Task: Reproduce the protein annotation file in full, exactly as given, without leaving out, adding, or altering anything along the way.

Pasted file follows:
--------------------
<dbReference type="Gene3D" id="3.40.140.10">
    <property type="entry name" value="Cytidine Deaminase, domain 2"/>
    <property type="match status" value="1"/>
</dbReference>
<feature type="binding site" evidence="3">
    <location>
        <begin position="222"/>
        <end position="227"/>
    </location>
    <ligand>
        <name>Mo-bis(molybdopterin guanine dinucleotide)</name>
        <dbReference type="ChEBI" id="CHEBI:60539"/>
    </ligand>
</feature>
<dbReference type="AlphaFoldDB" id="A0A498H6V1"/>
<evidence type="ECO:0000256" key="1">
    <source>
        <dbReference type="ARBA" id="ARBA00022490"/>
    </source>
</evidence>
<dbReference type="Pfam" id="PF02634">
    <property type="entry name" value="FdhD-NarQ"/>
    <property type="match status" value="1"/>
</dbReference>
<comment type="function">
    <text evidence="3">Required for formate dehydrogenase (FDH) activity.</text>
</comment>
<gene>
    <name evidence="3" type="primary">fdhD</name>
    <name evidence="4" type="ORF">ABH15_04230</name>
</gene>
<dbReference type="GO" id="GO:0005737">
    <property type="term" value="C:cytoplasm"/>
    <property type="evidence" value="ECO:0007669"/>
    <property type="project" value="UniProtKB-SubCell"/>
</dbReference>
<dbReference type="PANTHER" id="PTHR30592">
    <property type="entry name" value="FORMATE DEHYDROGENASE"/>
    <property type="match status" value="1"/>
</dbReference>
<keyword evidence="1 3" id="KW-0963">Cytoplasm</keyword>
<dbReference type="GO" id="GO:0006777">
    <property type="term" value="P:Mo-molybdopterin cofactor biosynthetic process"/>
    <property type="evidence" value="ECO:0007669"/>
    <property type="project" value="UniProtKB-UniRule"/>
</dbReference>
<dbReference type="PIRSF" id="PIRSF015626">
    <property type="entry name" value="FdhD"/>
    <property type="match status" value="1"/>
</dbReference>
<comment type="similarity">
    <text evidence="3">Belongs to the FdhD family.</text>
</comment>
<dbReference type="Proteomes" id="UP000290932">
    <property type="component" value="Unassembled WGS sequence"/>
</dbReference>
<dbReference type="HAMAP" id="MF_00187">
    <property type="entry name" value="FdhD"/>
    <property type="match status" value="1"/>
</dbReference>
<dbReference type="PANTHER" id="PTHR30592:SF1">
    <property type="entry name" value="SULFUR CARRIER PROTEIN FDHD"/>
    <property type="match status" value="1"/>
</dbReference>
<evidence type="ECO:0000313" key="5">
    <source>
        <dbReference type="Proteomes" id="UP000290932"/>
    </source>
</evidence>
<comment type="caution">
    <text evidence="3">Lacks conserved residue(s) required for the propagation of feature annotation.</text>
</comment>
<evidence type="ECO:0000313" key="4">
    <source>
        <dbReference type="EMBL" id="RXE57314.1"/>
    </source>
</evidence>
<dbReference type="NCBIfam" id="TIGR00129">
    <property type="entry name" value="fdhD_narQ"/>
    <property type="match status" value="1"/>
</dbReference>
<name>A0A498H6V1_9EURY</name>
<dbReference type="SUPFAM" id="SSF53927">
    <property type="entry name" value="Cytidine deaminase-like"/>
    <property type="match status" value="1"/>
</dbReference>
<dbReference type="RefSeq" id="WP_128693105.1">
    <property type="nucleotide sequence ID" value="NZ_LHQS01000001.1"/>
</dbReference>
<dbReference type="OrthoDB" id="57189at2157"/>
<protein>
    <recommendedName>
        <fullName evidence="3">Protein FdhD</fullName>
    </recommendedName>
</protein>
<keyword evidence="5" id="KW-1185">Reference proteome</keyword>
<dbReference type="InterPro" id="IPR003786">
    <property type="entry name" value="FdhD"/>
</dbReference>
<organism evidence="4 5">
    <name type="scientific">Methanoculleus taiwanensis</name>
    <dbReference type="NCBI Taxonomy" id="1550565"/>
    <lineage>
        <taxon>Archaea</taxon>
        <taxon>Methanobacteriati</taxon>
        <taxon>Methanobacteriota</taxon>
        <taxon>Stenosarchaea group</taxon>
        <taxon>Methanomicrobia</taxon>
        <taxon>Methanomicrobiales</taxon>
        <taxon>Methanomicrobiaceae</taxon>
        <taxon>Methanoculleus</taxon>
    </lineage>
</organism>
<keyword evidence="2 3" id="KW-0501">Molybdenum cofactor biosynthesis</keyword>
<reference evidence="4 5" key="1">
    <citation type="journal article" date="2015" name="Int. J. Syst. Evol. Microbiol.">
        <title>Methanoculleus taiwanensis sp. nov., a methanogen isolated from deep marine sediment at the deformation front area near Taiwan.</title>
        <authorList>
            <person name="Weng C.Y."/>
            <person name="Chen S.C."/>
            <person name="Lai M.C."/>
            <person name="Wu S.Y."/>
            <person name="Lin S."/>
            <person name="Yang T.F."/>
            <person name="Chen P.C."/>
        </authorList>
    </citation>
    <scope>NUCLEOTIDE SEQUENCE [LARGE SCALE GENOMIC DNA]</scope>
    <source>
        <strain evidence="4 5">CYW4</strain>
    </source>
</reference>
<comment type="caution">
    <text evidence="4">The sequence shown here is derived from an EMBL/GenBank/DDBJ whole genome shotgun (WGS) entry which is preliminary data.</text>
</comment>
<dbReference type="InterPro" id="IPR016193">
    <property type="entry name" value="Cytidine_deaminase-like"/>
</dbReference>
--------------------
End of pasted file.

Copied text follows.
<dbReference type="Gene3D" id="3.40.140.10">
    <property type="entry name" value="Cytidine Deaminase, domain 2"/>
    <property type="match status" value="1"/>
</dbReference>
<feature type="binding site" evidence="3">
    <location>
        <begin position="222"/>
        <end position="227"/>
    </location>
    <ligand>
        <name>Mo-bis(molybdopterin guanine dinucleotide)</name>
        <dbReference type="ChEBI" id="CHEBI:60539"/>
    </ligand>
</feature>
<dbReference type="AlphaFoldDB" id="A0A498H6V1"/>
<evidence type="ECO:0000256" key="1">
    <source>
        <dbReference type="ARBA" id="ARBA00022490"/>
    </source>
</evidence>
<dbReference type="Pfam" id="PF02634">
    <property type="entry name" value="FdhD-NarQ"/>
    <property type="match status" value="1"/>
</dbReference>
<comment type="function">
    <text evidence="3">Required for formate dehydrogenase (FDH) activity.</text>
</comment>
<gene>
    <name evidence="3" type="primary">fdhD</name>
    <name evidence="4" type="ORF">ABH15_04230</name>
</gene>
<dbReference type="GO" id="GO:0005737">
    <property type="term" value="C:cytoplasm"/>
    <property type="evidence" value="ECO:0007669"/>
    <property type="project" value="UniProtKB-SubCell"/>
</dbReference>
<dbReference type="PANTHER" id="PTHR30592">
    <property type="entry name" value="FORMATE DEHYDROGENASE"/>
    <property type="match status" value="1"/>
</dbReference>
<keyword evidence="1 3" id="KW-0963">Cytoplasm</keyword>
<dbReference type="GO" id="GO:0006777">
    <property type="term" value="P:Mo-molybdopterin cofactor biosynthetic process"/>
    <property type="evidence" value="ECO:0007669"/>
    <property type="project" value="UniProtKB-UniRule"/>
</dbReference>
<dbReference type="PIRSF" id="PIRSF015626">
    <property type="entry name" value="FdhD"/>
    <property type="match status" value="1"/>
</dbReference>
<comment type="similarity">
    <text evidence="3">Belongs to the FdhD family.</text>
</comment>
<dbReference type="Proteomes" id="UP000290932">
    <property type="component" value="Unassembled WGS sequence"/>
</dbReference>
<dbReference type="HAMAP" id="MF_00187">
    <property type="entry name" value="FdhD"/>
    <property type="match status" value="1"/>
</dbReference>
<dbReference type="PANTHER" id="PTHR30592:SF1">
    <property type="entry name" value="SULFUR CARRIER PROTEIN FDHD"/>
    <property type="match status" value="1"/>
</dbReference>
<evidence type="ECO:0000313" key="5">
    <source>
        <dbReference type="Proteomes" id="UP000290932"/>
    </source>
</evidence>
<comment type="caution">
    <text evidence="3">Lacks conserved residue(s) required for the propagation of feature annotation.</text>
</comment>
<evidence type="ECO:0000313" key="4">
    <source>
        <dbReference type="EMBL" id="RXE57314.1"/>
    </source>
</evidence>
<dbReference type="NCBIfam" id="TIGR00129">
    <property type="entry name" value="fdhD_narQ"/>
    <property type="match status" value="1"/>
</dbReference>
<name>A0A498H6V1_9EURY</name>
<dbReference type="SUPFAM" id="SSF53927">
    <property type="entry name" value="Cytidine deaminase-like"/>
    <property type="match status" value="1"/>
</dbReference>
<dbReference type="RefSeq" id="WP_128693105.1">
    <property type="nucleotide sequence ID" value="NZ_LHQS01000001.1"/>
</dbReference>
<dbReference type="OrthoDB" id="57189at2157"/>
<protein>
    <recommendedName>
        <fullName evidence="3">Protein FdhD</fullName>
    </recommendedName>
</protein>
<keyword evidence="5" id="KW-1185">Reference proteome</keyword>
<dbReference type="InterPro" id="IPR003786">
    <property type="entry name" value="FdhD"/>
</dbReference>
<organism evidence="4 5">
    <name type="scientific">Methanoculleus taiwanensis</name>
    <dbReference type="NCBI Taxonomy" id="1550565"/>
    <lineage>
        <taxon>Archaea</taxon>
        <taxon>Methanobacteriati</taxon>
        <taxon>Methanobacteriota</taxon>
        <taxon>Stenosarchaea group</taxon>
        <taxon>Methanomicrobia</taxon>
        <taxon>Methanomicrobiales</taxon>
        <taxon>Methanomicrobiaceae</taxon>
        <taxon>Methanoculleus</taxon>
    </lineage>
</organism>
<keyword evidence="2 3" id="KW-0501">Molybdenum cofactor biosynthesis</keyword>
<reference evidence="4 5" key="1">
    <citation type="journal article" date="2015" name="Int. J. Syst. Evol. Microbiol.">
        <title>Methanoculleus taiwanensis sp. nov., a methanogen isolated from deep marine sediment at the deformation front area near Taiwan.</title>
        <authorList>
            <person name="Weng C.Y."/>
            <person name="Chen S.C."/>
            <person name="Lai M.C."/>
            <person name="Wu S.Y."/>
            <person name="Lin S."/>
            <person name="Yang T.F."/>
            <person name="Chen P.C."/>
        </authorList>
    </citation>
    <scope>NUCLEOTIDE SEQUENCE [LARGE SCALE GENOMIC DNA]</scope>
    <source>
        <strain evidence="4 5">CYW4</strain>
    </source>
</reference>
<comment type="caution">
    <text evidence="4">The sequence shown here is derived from an EMBL/GenBank/DDBJ whole genome shotgun (WGS) entry which is preliminary data.</text>
</comment>
<dbReference type="InterPro" id="IPR016193">
    <property type="entry name" value="Cytidine_deaminase-like"/>
</dbReference>